Certain elements of treatment planning for clients experiencing life transition and developmental issues may be easier 2023
Certain elements of treatment planning for clients experiencing life transition and developmental issues may be easier than others. For instance, it may be obvious that a breadwinner’s job loss is the major concern facing a family. The more difficult part may be crafting clinical and treatment formulations for this issue that explain how it affects the clients, what needs they have, and how you, as a helping professional, plan to intervene (Sperry, 2005). As you examine life transition and developmental issues in this week and the next, use your theoretical orientation to conceptualize the scenarios presented and plan theory-based interventions.
For this Discussion, consider a brief case history of a couple or family (this can be one with which you are familiar or a fictional couple). Begin to conceptualize the couple’s or family’s problem through your theoretical orientation and identify interventions that you might use. Search the Walden Library for articles that might be used to justify the interventions you selected.
By Day 5
Post a brief description of the couple or family case. Explain the theories and theory-based interventions to couples and families experiencing life transition and developmental issues you will apply to this case. Then,
- Develop and justify treatment plans for the fictional couple or family experiencing life transition and developmental issues.
- Conceptualize the couple’s or family’s problem through your chosen theoretical orientation.
- Design a treatment plan including short- and long-term goals
Gurman, A. S., Lebow, J. L., Snyder, D. K. (2015). Clinical handbook of couple therapy. New York, NY: The Guilford Press.
Chapter 17, “Therapy with Couples in Step Families”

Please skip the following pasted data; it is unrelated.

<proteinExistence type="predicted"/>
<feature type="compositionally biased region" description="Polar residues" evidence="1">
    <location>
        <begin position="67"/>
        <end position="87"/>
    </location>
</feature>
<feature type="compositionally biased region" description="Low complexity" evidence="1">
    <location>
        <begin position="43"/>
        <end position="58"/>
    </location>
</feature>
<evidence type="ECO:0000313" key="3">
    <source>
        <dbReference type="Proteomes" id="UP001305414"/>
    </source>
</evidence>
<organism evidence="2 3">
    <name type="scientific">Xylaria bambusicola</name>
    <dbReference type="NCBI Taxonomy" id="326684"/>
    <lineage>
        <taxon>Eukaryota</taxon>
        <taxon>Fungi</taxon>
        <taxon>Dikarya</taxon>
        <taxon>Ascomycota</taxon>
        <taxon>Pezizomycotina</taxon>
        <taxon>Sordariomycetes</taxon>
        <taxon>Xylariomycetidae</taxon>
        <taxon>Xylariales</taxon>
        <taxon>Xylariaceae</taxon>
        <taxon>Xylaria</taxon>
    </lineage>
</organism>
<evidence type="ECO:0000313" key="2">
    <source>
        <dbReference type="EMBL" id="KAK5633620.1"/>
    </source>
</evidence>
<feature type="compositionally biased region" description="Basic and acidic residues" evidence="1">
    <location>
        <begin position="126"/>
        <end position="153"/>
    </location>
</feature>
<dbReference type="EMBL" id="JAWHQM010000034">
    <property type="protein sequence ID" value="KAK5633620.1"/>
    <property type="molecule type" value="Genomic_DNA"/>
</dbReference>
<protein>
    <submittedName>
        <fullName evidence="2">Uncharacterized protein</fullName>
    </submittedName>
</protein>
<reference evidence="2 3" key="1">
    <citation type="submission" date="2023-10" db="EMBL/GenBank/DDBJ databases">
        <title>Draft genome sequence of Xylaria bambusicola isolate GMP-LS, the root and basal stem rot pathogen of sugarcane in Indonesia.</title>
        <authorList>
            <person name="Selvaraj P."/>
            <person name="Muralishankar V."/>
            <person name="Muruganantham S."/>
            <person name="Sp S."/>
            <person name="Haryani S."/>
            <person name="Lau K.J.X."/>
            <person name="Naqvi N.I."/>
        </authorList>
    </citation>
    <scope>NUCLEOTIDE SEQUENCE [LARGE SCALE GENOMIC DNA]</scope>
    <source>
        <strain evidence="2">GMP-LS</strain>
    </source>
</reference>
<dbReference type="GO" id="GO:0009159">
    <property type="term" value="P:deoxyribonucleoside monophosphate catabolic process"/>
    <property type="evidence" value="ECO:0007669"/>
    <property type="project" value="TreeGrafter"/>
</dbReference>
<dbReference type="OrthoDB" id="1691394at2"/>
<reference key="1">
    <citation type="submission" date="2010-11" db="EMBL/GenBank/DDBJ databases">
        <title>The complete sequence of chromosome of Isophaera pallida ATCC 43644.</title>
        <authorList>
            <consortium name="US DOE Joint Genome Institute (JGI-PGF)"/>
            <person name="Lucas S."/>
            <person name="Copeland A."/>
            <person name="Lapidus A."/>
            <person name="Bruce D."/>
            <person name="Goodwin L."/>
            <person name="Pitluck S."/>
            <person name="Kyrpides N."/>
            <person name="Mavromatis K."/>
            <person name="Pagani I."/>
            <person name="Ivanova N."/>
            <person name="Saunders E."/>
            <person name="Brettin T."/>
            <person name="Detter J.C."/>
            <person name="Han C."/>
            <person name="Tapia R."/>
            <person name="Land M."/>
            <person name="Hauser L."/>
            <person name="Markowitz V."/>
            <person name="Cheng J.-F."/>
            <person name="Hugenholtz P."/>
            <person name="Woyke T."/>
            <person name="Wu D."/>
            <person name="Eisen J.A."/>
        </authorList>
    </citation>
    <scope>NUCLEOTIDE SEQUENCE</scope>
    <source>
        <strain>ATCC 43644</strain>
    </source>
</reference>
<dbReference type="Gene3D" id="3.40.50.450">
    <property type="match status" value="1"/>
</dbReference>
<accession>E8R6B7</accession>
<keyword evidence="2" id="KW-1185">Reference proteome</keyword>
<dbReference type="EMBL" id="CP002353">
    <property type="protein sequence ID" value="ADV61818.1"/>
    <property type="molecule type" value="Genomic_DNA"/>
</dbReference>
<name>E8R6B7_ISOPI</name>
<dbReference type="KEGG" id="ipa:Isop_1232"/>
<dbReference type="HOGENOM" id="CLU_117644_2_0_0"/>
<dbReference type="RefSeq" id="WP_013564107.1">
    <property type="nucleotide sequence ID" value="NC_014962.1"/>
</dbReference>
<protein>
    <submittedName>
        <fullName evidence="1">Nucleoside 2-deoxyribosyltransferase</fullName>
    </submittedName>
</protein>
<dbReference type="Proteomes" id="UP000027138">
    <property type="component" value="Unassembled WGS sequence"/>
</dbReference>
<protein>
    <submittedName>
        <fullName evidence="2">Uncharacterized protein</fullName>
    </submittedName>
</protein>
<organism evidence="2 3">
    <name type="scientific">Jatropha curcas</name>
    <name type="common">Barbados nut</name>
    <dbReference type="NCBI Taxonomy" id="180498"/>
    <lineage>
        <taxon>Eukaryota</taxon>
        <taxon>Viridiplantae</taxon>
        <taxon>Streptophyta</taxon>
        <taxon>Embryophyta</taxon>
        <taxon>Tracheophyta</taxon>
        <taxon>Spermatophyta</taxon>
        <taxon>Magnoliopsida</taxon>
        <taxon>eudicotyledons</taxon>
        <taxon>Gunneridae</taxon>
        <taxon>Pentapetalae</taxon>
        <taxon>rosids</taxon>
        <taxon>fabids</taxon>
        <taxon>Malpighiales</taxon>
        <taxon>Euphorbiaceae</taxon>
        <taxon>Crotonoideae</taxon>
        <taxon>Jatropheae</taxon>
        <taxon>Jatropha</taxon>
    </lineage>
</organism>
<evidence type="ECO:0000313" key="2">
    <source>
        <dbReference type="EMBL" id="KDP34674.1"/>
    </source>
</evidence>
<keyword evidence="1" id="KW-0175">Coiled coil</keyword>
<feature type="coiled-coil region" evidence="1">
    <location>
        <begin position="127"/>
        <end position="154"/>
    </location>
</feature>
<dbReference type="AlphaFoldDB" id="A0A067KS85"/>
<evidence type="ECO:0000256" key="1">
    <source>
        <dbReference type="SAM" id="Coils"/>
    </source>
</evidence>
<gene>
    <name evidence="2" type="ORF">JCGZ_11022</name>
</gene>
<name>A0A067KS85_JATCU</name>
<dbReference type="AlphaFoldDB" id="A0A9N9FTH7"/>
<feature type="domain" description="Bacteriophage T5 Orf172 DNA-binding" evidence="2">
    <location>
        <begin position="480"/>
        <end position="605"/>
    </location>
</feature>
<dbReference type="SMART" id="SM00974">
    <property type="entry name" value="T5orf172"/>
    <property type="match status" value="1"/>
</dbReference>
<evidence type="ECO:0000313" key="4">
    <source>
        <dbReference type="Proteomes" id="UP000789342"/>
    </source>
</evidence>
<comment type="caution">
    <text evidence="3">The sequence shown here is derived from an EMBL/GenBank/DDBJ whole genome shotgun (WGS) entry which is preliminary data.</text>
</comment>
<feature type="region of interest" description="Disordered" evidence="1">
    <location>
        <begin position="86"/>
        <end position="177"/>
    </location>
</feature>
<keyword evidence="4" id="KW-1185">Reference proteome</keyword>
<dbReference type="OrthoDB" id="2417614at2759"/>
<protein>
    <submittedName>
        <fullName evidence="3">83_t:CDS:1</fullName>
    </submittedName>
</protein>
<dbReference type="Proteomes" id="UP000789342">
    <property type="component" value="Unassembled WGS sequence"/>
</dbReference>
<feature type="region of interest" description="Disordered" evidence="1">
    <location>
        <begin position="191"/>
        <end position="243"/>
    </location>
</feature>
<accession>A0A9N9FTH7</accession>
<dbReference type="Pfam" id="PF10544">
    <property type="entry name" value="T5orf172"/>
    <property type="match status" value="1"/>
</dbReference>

Chapter 18, “Gay, Lesbian, and Bisexual Issues in Couple Therapy”
Chapter 19, “Couple Therapy and Intercultural Relationship”
Hartwell, E. E., Serovich, J. M., Reed, S. J., Boisvert, D., & Falbo, T. (2017). A systematic review of Gay, Lesbian, and Bisexual research samples in couple and family therapy journals. Journal Of Marital and Family Therapy, 43(3), 482-501.
Williams, M. (2012). Couples counseling: A step by step guide for therapists. Boston, MA: Viale Publishing.
Chapter 5, “4th Session: Couple’s Dialogue” (pp. 85–99)
Chapter 6, “5th Session: Problem Solving & Compromise” (pp. 101–126)
Chapter 9, “8th Session: Taking Responsibility” (pp. 177–190)
Treatment Plan Template
- Instructions and Template for Treatment Plan
Use the following treatment plan template for the treatment plans you design for the Discussions and Assignments in this course.
Identified strengths: Includes strengths that will help client achieve long-term goal(s) (e.g., supportive family). Client should help identify. Initially, it may be difficult to help client identify more than one or two strengths, but as the course of treatment continues, more should become evident.
Identified problems/deficits: Includes factors in client’s life that may impede successful recovery.
(With Time Frame)
Stated as broad desirable outcome that will be broken down into short-term goals and objectives; usually, one long-term goal will be adequate for first year.
Series of time-limited goals that will lead to achievement of long-term goal
Statements of what client will do to achieve short-term goal. Stated in measurable, behavioral terms
How objective will be carried out or accomplished
Objective, measurable desirable outcome with timeframe
(With Time Frame)
- John will remain abstinent from use of heroin and all other mood-altering substances and behaviors for 1 year, as demonstrated by negative random drug screens and self-report.
- John will successfully complete residential treatment.
- John will attend and actively participate in all individual and group counseling sessions.
- John will admit he has an addiction problem.
- Schedule one individual counseling session and five group counseling sessions weekly.
- John will complete Step One of the Twelve Steps.
- Staff and self-report of regular attendance and active participation in individual and group counseling sessions (30 days).
- Self-report to counselor and members of group sessions (30 days).